“Crapanzano’s evocative and intense prose takes away one’s breath. Rejecting the fast—and so often false—intimacy and revelatory conventions of autobiography, he invites the reader to partake in a mode of reflection that exquisitely moves between the ironic and the uncertain, the considered and the serendipitous, the delicate and the raw. With luminous insight, Recapitulations conveys a life lived with an ethnographic sensibility so finely tuned and deeply embraced that one can’t help but feel one has been given a gift—folded in love and loss, wrapped in keen perception and the pleasures of paradox.” —Ann Laura Stoler, author of Along the Archival Grain

“Vincent Crapanzano is not only a thoughtful man who writes eloquently about his rich and adventurous life, but he is also a worldly emissary who advises us never to take for granted our own vision of the world: there is much to learn from people we do not understand and who do not understand us.” —Gay Talese, author of A Writer’s Life and other books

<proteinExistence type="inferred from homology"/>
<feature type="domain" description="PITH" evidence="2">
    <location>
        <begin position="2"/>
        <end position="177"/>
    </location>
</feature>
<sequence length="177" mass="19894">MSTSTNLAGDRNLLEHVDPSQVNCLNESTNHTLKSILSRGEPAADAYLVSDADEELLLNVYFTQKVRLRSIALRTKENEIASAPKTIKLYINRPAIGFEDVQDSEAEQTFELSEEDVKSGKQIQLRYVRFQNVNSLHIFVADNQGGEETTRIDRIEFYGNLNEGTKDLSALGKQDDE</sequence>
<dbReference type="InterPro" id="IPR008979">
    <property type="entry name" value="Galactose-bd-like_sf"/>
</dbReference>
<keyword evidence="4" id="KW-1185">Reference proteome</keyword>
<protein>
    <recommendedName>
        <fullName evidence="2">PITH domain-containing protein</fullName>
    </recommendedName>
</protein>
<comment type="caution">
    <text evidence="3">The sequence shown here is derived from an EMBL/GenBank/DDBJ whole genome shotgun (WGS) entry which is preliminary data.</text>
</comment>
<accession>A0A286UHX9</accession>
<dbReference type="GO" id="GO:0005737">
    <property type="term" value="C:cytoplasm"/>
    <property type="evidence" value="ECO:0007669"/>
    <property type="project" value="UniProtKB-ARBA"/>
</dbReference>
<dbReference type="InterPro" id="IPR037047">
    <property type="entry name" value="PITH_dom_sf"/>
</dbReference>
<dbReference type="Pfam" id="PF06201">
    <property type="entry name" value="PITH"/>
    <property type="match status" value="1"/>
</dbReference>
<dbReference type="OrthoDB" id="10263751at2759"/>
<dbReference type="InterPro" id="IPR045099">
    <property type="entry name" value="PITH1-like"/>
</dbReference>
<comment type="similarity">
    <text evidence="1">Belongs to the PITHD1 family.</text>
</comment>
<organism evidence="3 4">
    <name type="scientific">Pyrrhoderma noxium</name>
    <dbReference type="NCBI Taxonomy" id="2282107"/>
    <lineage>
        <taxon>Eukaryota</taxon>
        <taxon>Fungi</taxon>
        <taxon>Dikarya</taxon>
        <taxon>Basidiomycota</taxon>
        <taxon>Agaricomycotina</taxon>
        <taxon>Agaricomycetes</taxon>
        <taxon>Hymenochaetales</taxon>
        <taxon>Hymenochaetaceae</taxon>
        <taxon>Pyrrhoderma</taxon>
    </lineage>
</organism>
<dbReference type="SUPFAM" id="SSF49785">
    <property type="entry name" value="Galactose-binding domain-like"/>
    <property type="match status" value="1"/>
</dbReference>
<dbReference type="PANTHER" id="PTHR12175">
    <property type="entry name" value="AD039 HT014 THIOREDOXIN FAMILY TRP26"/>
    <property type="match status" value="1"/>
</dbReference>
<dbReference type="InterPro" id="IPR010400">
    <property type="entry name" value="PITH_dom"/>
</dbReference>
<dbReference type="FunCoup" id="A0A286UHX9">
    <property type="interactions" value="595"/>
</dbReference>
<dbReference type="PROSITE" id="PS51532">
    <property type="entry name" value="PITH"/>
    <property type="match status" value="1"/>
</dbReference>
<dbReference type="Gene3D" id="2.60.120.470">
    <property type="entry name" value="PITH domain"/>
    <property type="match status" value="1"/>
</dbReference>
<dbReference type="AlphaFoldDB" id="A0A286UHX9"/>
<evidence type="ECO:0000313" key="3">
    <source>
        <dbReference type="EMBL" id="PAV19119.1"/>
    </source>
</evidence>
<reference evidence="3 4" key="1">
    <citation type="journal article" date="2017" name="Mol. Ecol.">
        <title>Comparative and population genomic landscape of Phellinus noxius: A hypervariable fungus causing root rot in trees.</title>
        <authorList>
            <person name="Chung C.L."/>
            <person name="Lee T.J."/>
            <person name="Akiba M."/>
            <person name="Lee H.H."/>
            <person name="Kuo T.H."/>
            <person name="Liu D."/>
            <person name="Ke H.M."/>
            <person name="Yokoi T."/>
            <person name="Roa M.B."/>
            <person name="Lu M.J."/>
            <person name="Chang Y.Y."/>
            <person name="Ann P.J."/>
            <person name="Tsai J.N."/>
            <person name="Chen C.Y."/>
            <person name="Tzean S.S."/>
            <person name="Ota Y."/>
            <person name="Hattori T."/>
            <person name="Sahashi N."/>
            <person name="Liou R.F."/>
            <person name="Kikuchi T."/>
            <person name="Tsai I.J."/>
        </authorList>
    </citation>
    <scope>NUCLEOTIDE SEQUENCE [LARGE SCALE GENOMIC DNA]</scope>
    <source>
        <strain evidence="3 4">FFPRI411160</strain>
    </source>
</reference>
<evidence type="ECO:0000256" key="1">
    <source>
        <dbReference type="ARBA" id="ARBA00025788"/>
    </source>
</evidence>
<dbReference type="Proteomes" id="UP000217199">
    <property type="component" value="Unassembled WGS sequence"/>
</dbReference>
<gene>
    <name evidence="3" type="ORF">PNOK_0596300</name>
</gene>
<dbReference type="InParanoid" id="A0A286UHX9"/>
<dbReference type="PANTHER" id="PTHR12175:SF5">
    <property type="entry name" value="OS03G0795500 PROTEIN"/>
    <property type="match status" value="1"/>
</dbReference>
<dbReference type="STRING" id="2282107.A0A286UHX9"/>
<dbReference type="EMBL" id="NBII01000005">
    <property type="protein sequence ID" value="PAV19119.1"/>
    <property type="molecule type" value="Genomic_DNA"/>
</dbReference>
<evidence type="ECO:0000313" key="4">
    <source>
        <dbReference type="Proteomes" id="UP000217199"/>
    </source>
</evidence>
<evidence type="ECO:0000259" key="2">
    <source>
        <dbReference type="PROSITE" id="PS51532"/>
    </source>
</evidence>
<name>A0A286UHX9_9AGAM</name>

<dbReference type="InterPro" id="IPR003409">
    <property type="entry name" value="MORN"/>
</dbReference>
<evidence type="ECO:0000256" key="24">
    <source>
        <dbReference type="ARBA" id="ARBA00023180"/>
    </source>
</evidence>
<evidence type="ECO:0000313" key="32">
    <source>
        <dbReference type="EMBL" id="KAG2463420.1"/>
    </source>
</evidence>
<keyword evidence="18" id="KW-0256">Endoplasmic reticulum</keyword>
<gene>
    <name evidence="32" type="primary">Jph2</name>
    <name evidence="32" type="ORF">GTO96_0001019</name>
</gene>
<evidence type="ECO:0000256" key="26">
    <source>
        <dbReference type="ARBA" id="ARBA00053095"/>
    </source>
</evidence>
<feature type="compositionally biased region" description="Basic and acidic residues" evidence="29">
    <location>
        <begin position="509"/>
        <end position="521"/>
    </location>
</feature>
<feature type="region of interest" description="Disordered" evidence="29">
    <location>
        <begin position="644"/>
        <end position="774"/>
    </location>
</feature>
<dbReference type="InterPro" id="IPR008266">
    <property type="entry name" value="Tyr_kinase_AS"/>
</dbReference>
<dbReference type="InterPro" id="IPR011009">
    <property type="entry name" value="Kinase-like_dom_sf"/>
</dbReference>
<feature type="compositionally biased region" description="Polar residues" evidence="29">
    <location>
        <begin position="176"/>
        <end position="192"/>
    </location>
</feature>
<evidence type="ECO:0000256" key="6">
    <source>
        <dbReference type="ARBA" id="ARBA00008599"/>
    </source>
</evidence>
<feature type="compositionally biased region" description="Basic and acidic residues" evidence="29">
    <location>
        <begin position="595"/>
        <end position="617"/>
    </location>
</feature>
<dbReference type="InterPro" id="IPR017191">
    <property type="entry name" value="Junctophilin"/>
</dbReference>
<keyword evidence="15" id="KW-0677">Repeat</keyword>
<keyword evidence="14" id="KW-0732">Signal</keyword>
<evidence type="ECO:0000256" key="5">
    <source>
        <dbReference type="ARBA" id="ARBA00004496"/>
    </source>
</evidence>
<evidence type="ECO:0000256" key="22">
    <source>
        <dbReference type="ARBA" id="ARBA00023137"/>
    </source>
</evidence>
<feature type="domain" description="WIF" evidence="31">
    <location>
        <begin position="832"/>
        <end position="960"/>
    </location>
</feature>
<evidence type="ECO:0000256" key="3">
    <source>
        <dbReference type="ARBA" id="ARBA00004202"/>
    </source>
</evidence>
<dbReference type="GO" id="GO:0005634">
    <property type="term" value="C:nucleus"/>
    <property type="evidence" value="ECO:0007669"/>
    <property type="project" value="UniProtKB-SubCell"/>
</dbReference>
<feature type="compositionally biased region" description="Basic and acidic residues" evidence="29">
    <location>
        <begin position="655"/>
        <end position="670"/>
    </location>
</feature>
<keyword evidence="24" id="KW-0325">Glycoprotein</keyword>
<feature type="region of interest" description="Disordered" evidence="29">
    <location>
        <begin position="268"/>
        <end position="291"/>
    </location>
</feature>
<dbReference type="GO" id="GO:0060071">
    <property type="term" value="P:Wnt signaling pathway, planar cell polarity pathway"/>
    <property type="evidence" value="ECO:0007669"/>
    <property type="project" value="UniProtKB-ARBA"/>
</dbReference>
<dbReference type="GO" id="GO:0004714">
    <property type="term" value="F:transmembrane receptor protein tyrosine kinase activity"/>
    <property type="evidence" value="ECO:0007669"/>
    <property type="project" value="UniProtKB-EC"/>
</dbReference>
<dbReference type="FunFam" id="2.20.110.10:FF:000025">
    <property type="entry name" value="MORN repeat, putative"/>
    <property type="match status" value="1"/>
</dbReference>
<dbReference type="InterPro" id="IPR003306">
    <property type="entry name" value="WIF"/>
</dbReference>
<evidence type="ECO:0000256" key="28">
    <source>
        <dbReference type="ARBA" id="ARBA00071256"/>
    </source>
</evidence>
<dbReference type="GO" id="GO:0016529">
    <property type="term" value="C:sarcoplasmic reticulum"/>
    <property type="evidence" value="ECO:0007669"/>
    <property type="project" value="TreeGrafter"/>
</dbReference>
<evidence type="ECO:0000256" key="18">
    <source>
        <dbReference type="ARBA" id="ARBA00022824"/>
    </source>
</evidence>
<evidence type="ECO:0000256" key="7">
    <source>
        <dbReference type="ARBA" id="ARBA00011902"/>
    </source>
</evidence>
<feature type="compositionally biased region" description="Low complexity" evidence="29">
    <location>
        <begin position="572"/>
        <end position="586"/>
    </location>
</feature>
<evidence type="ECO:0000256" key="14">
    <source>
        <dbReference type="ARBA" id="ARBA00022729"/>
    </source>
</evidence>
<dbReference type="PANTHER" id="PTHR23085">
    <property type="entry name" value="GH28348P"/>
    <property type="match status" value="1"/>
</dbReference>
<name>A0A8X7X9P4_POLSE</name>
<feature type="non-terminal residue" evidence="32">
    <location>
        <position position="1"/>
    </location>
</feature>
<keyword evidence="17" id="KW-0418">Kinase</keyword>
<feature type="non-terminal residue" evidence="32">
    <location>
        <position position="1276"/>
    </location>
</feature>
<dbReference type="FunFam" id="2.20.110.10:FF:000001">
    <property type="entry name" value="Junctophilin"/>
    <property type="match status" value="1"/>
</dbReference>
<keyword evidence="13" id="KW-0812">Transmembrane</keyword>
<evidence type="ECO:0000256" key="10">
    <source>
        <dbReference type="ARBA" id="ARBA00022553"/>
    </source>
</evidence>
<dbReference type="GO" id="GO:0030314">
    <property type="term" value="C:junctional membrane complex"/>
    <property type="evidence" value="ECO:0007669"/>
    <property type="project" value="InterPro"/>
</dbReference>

“Vincent Crapanzano’s astonishing memoir, Recapitulations, is the most fascinating and intelligent book I’ve read in a long time. A true marvel!” —Louis Begley, author of Memories of a Marriage

Praise for Waiting: The Whites of South Africa

“What Mr. Crapanzano has to say about the state of white South Africa, when he writes as interpreter and commentator, is so interesting, [and] so insightful into the processes of self-deception, yet without loss of human warmth.” —J.M. Coetzee, New York Times